In this memory, I am nine years old, and today is Parents’ Day at my school. My class has prepared plays to present in front of our parents.
This semester, we have been learning about the lifestyle of our grandparents’ generation, and these plays are about people’s daily life in Japan in the early 20th century. The class has been divided into groups of five, and each group has chosen items from the collection of old personal belongings submitted by our grandparents and created a play to demonstrate how to use each item.
My role in the play is to present how to use a metal heat pack. Among all the old items I have seen in the collection, this heat pack is the most beautiful in my opinion. That’s why I chose the role to explain about this heat pack.
In the play, I appear as a man walking down the street on a cold day. He takes out the heat pack and a match box from his pocket.
“I’m so happy that I have this with me today,” he says with a smile. Everybody in the audience finds it funny and laughs. “This heat pack is so easy to use. I just need to open this cap, light the match, then… Here we go, these coals inside will now keep me warm!”
The audience laughs again. They later tells me that the way I explain sounds like that of an advertisement.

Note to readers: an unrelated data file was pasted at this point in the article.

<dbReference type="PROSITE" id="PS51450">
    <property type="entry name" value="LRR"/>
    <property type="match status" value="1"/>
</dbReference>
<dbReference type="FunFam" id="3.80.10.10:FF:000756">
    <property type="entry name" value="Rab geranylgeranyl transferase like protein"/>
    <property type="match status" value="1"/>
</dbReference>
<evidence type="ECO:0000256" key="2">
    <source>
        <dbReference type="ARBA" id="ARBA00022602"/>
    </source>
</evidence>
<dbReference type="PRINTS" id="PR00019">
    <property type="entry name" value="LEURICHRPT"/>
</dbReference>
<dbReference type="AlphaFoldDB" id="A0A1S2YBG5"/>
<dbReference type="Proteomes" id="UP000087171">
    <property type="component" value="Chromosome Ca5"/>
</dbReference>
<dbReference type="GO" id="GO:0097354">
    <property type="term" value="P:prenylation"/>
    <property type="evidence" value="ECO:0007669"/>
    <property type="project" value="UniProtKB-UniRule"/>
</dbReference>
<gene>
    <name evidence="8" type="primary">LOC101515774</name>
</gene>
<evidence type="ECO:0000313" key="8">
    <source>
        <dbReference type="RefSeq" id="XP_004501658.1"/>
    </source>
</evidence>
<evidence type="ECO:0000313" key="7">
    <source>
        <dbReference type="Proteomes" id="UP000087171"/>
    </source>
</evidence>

After the class, we all sit in the classroom wearing cleaning aprons. The school is over for today. Now, our teacher will give us the final remark and we will move on to do the daily school cleaning. Our parents are still standing in the back of the classroom, observing us. My mother is also there in her signature red jacket.
During his final remark, our teacher calls out each group to the front and gives them a detailed comment about what he liked about their play.
When it is my group’s turn, I stand in front of the class with my groupmates. I am proud that our performance has been received well. I am indeed so happy that I am not looking at the class, but playing with the edge of my red apron instead. All the while our teacher compliments on our play, I am looking down, eagerly twisting the edge of my apron.
Later at home, I ask my mother how she liked our performance. It is important to me to know that she liked it, not just my teacher.
“Yes, I enjoyed it very much! Your group’s performance was the most entertaining!”
Just when my face breaks into a huge grin, however, she says something else.
“By the way, you were looking down when your teacher was telling you nice things about your play. You were being shy, weren’t you?”
I wonder why my mother always has to say something so irrelevant and break my mood when I am having the best moment of my day. Now that she has mentioned it, I remember twisting my apron in front of the class. Was that a bad thing? I don’t know. But I just wish she hadn’t mentioned it at all so that I could have indulged in the pride of having entertained everybody with our play today.